"Lower-income households were under strain, far more than upper-income households, where the job gains and income growth remain," said Frank Badillo, a senior economist at Columbus, Ohio-based research firm Retail Forward.
The flood of December sales results show that same-store sales overall were up just 3.2%, below the 3.6% registered in 2005, according to Retail Forward.
But the luxury-department-store channel beat those averages by a wide margin. Nordstrom reported a hefty 9% jump in same-store sales this December on sales of $1.2 billion. At Saks Fifth Avenue, same-store sales jumped a whopping 11.1% on sales of $444 million. Management pinned the gains on strong apparel sales-despite industry-wide softness in the category.
The department-store resurgence wasn't shared by chains catering to the less affluent. Federated Department Stores, in its first season with a national advertising campaign behind its Macy's banner, came in below forecasts with same-store sales of 4.4%, not the 5% to 8% expected by analysts. Overall sales fell 8.5% to $5 billion. At Kohl's, same-store sales came in at 3%. At JC Penney, same-store sales were 2.6%.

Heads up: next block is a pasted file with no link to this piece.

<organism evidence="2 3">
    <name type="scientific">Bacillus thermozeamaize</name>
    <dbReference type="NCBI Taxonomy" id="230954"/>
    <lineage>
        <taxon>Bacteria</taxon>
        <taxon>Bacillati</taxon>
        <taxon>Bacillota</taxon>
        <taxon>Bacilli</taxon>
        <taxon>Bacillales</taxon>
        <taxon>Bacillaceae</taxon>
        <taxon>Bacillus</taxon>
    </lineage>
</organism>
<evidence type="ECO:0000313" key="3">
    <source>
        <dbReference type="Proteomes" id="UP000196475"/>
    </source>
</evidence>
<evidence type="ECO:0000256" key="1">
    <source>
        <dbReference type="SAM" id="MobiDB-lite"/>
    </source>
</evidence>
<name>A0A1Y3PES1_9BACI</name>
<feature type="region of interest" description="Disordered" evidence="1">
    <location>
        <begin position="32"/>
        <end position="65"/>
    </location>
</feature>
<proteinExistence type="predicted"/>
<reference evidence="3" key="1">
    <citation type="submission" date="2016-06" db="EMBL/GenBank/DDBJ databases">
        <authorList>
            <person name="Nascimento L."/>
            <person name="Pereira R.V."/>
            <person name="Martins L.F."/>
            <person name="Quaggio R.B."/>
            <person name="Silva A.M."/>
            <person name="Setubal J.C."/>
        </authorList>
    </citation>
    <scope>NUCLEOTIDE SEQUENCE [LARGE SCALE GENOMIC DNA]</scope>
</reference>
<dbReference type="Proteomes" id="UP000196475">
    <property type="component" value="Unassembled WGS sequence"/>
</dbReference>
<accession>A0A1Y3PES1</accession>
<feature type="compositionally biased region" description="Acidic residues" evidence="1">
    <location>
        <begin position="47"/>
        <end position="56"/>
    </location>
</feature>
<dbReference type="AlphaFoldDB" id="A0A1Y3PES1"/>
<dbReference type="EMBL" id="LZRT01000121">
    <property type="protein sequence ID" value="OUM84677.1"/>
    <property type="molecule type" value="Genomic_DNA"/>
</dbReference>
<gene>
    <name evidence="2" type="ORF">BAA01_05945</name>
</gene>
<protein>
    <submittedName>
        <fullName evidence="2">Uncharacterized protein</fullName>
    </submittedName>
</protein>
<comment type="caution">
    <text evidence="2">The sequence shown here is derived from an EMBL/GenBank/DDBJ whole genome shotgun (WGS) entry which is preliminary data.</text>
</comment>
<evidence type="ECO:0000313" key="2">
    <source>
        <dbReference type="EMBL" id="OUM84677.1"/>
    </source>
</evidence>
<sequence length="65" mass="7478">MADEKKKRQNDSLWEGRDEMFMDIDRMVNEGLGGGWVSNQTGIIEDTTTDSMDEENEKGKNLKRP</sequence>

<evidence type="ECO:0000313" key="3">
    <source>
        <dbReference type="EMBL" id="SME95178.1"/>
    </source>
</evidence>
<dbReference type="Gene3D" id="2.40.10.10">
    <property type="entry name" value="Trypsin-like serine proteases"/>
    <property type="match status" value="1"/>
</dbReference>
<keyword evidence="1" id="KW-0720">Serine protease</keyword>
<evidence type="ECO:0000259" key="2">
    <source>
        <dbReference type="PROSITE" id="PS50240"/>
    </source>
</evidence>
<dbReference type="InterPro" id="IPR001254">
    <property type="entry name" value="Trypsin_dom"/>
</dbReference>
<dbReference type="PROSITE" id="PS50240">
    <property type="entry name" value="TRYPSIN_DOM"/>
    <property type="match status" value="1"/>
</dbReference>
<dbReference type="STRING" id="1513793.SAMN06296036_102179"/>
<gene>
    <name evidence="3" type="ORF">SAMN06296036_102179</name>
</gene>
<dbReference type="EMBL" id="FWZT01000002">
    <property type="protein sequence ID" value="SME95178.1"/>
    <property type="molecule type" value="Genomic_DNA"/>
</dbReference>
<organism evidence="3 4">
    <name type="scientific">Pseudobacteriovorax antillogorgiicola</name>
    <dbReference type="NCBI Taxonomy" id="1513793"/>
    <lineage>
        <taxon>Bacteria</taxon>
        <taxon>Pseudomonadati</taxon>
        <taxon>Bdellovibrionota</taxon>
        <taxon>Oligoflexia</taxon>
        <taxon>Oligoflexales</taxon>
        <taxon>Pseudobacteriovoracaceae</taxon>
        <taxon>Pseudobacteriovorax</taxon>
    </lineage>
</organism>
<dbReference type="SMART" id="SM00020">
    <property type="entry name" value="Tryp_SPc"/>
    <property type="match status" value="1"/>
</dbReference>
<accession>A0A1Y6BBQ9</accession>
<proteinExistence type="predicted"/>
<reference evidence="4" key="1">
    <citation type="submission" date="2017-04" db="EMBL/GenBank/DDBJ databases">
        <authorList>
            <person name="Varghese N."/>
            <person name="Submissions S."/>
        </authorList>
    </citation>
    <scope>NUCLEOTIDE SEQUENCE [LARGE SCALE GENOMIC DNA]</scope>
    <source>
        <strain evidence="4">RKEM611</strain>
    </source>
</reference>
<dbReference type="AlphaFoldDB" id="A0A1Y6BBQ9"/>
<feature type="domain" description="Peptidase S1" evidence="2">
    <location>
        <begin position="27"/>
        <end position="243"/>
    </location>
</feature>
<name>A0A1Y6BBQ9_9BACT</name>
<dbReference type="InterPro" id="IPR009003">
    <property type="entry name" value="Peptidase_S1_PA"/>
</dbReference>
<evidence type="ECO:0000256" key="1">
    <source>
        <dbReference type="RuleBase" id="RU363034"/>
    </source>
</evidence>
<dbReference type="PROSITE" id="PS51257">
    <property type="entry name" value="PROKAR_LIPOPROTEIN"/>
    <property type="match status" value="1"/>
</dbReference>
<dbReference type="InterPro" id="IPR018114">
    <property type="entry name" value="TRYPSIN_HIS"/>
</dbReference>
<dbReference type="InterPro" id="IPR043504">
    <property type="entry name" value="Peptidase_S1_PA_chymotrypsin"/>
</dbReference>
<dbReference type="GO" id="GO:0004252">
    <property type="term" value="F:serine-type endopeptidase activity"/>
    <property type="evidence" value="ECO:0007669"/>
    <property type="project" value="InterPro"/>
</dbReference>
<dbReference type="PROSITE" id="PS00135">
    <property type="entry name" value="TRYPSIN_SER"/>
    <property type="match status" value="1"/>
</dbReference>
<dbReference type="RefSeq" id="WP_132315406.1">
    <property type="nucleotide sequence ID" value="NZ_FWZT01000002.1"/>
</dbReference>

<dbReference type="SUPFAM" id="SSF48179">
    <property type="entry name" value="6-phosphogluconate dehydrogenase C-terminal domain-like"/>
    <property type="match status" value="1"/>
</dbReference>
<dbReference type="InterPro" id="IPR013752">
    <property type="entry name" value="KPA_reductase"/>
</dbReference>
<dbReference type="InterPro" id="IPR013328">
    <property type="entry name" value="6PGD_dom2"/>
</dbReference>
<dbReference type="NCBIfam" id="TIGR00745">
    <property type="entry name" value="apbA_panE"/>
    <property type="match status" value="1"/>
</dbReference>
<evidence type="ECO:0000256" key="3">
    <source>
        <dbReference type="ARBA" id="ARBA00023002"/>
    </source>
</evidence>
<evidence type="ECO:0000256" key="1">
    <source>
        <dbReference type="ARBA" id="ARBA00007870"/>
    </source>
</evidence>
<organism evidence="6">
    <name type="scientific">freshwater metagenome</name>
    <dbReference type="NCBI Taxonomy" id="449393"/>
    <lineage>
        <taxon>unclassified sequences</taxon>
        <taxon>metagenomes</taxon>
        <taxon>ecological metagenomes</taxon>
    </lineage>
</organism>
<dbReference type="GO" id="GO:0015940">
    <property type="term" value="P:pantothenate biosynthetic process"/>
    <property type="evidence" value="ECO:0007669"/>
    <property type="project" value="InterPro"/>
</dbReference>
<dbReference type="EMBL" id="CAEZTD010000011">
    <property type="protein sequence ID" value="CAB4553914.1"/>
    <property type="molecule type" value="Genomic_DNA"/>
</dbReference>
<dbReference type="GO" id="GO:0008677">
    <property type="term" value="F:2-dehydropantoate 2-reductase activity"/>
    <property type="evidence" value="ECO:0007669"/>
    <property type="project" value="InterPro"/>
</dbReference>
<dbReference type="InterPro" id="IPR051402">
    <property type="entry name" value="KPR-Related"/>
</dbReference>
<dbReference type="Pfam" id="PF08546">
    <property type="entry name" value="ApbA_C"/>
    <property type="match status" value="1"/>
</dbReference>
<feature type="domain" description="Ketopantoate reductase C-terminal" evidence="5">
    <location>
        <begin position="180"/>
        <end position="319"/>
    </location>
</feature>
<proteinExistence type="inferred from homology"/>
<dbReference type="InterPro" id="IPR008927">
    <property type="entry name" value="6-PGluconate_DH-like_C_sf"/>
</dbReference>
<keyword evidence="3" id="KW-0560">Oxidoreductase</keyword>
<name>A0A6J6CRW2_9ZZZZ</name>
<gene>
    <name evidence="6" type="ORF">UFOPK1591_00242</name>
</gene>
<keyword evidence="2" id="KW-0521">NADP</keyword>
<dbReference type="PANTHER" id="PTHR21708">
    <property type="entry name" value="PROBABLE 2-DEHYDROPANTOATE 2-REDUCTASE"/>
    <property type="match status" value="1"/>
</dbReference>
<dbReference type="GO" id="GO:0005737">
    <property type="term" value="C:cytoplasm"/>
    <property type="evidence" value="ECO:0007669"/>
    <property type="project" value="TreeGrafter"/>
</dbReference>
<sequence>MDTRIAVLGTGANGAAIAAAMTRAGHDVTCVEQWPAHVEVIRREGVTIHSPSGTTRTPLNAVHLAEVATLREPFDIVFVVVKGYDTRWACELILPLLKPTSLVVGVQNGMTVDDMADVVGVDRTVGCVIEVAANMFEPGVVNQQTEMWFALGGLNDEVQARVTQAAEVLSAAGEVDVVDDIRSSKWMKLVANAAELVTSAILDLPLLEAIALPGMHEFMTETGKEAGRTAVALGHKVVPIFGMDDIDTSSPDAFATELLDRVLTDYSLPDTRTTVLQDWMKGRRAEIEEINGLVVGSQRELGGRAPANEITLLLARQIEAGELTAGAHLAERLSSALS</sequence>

For Gap Inc., same-store sales declined 8% in December across the company's brands and 3,184 stores. The only positive same-store gain came from its Banana Republic division, which was up 2% compared with a 5% drop in 2005.
Wal-Mart, after warning same-store sales could be as low as 1%, bettered the forecast at 1.3%, but it was still a poor showing compared to the 4.4% rise at rival Target Stores. Costco, which also caters to a high-income demographic, reported strong results, with same-store sales at 9% on sales of $7.2 billion in December, in part due to strong demand for its flat-panel TVs. Although far lower than Costco, Sam's Club, which launched its first national TV campaign during the holidays, saw same-store sales growth of 3.5% during December on sales of $4.8 billion, compared to 3.2% during the same period last year.
Despite the disappointing results overall, some industry analysts remain optimistic a surge in gift-card redemptions and a bout of cold weather could save some retailers. "The holiday season doesn't end in December anymore," said Phil Rist, a retail analyst at Big Research, a Columbus-based retail-research firm, which has projected $24.8 billion in gift cards were sold this year, compared to just $18.5 billion in 2005.